Sickness absence in the workplace, particularly where it is recurrent or long term, has a significant impact on employers. It is for that reason that employers will often seek to send employees to an occupational physician or specialist for assessment of their fitness to work.

The decision of Laffoy J in the case of Delaney v Central Bank of Ireland [2011] IEHC 212 has highlighted the need to follow fair procedures in referring an employee for assessment in this context. It is important that employers appreciate the distinction in this regard between the obligation which arises when sending an employee for a medical assessment to establish fitness to work and when sending an employee for medical assessment where they have initiated personal injuries proceedings against the employer. In the former case, the report and the briefing to the doctor is unlikely to be subject to privilege.

Facts

In the Delaney case, the Plaintiff, who had made a complaint against colleagues for bullying which was not upheld, was sent to a consultant psychiatrist for medical assessment by the Bank arising out of its concerns for the Plaintiff ’s mental health. The Bank’s psychiatrist, Dr. Mohan, found that the Plaintiff was not fit for work. Although the Plaintiff ’s psychiatrist’s (Dr. Lane) opinion differed, the Bank would not permit the employee to return to work and as a compromise requested the Plaintiff to attend for further assessment by a third psychiatrist.

The Plaintiff took a claim to the High Court for breach of contract, including a breach of the implied duty of trust and confidence and a breach of the Plaintiff ’s right to earn a livelihood. The alleged wrongdoings committed by the Bank included amongst other things, excluding the Plaintiff from the workforce on the basis of Dr. Mohan’s report without allowing him the opportunity to rebut its contents and despite the Plaintiff ’s doctor’s opinion that he was fit for work, improperly seeking to influence Dr. Mohan in the compilation of his report, failing to furnish information to the Plaintiff which was furnished to Dr. Mohan and allowing persons against whom complaints had been made by the Plaintiff to make decisions regarding the referral of the Plaintiff to Dr. Mohan.

The Bank’s defence was that it had acted fairly, properly and reasonably as a responsible employer would act and that it was fully entitled to take the actions that it took. The Plaintiff ’s contract of employment provided that the Bank could at its discretion refer any member of staff to its Medical Advisor.

High Court Ruling

The Court held that the Bank was in breach of fair procedures in failing to furnish the Plaintiff with all documentation provided by way of brief to the consultant psychiatrist and by providing the psychiatrist with notes prepared by the employee who was referred to as the protagonist in the bullying case. Further, the Court held that “the source of the material was infected by a real likelihood of partiality or bias”. The decision made by the Bank not to allow the Plaintiff to return to work affected the Plaintiff ’s rights and therefore, the process leading to this decision ought to have been conducted in accordance with fair procedures.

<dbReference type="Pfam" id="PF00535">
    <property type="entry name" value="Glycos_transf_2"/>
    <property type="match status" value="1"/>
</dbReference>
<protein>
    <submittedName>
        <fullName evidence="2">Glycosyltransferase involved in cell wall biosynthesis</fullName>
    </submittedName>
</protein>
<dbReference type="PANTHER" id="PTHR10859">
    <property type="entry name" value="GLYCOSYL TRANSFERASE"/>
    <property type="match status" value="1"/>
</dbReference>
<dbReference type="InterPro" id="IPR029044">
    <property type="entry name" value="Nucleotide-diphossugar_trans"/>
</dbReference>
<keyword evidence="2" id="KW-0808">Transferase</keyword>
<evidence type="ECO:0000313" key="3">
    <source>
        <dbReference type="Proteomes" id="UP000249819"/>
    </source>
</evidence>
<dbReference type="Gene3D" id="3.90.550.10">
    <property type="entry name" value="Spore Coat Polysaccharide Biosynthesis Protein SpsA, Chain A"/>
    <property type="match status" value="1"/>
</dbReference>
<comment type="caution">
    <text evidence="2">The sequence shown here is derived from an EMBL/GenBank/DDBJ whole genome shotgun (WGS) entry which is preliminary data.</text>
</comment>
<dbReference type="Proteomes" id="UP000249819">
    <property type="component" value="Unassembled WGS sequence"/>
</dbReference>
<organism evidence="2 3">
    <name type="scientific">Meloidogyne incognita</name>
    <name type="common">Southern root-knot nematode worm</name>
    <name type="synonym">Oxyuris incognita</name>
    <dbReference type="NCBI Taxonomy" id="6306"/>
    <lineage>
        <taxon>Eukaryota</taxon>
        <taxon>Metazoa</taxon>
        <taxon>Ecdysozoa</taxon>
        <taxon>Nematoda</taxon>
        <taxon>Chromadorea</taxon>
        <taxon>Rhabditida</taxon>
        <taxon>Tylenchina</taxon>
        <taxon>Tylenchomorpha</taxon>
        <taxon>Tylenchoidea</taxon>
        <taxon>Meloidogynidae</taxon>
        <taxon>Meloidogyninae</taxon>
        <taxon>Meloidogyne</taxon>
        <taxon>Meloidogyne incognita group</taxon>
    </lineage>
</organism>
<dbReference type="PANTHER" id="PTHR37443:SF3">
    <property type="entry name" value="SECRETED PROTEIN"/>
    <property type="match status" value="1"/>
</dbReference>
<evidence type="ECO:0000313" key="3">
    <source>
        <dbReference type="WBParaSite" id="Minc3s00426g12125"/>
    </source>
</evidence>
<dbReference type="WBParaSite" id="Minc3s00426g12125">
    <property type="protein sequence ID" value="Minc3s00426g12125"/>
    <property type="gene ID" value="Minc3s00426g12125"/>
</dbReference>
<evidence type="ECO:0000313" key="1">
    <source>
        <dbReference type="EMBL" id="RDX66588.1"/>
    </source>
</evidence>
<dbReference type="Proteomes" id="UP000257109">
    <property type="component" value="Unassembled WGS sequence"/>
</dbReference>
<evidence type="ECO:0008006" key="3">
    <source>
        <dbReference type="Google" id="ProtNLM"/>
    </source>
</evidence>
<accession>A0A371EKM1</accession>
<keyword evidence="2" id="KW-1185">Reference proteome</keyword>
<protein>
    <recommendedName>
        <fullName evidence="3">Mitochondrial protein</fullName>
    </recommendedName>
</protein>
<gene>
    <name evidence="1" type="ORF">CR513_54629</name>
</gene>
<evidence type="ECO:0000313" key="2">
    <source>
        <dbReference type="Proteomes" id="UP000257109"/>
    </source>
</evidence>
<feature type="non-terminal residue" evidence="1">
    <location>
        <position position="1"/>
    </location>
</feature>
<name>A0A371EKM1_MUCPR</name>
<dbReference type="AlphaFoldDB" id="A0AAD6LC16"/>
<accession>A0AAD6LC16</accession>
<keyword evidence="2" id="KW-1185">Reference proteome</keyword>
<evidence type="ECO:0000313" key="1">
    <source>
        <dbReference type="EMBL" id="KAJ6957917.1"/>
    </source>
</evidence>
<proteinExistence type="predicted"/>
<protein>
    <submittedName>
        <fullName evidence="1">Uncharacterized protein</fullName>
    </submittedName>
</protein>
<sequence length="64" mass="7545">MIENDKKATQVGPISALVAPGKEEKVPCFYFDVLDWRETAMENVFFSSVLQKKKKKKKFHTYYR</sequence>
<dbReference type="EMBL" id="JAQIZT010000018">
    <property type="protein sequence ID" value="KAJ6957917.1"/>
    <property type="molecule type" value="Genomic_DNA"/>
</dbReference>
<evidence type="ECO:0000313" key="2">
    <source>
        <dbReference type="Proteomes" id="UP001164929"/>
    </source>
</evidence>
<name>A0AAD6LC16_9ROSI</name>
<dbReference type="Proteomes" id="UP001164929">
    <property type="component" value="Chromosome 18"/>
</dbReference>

The Court made no ruling on the entitlement of the Bank to send the Plaintiff for assessment for fitness to work to Dr. Mohan (on the basis of legal advice as opposed to medical advice). This was on the basis that the Plaintiff, with the benefit of independent legal advice, had agreed to attend Dr. Mohan and this, in the Court’s view, precluded the Plaintiff from contending that the Bank acted without reasonable and proper cause.

Guidance

  • Ensure the company’s policies are clear and unequivocal in relation to the entitlement to send an employee for fitness to work medicals, either to an occupational doctor or a psychiatrist and that the employee gives their written consent to same and to the company’s medical practitioner liaising with the employee’s doctor.
  • Decide in advance the reason for sending an employee for medical assessment:-
  1. fitness to work assessment;
  2. to assess injuries in the context of PI proceedings; or
  3. both.
  • If the assessment is for i) fitness to work assessment, ensure that the brief to the company medical practitioner is impartial and simply states the facts and instructions to the doctor and share the brief and the report with the employee to ensure compliance with fair procedures. Ensure that all communication with the company doctor is shared with the employee and would not be subject to a claim of bias. If the employer’s doctor’s opinion differs to the employee’s doctor, the employer should consider whether it is appropriate to appoint a third doctor (agreed between the parties) to conduct an assessment or whether the company doctor and the employee’s doctor can arrive at a mutually agreeable position after consultation.
  • If the assessment is for ii) to assess injuries in the context of PI proceedings, the employer can claim privilege over the brief to the doctor as long as the correspondence is for the dominant purpose of actual or contemplated litigation.
  • If the assessment is for iii) both a fitness to work assessment and to assess injuries in the context of personal injuries proceedings, the employer should proceed with care as it will be difficult to assess what is the “dominant purpose” in the context of privilege. The employer may wish to consider issuing the doctor with two separate briefs and asking for separate reports for the fitness to work assessment and for the PI claim or the employer may wish to consider briefing two separate doctors so that the privileged material can be separated.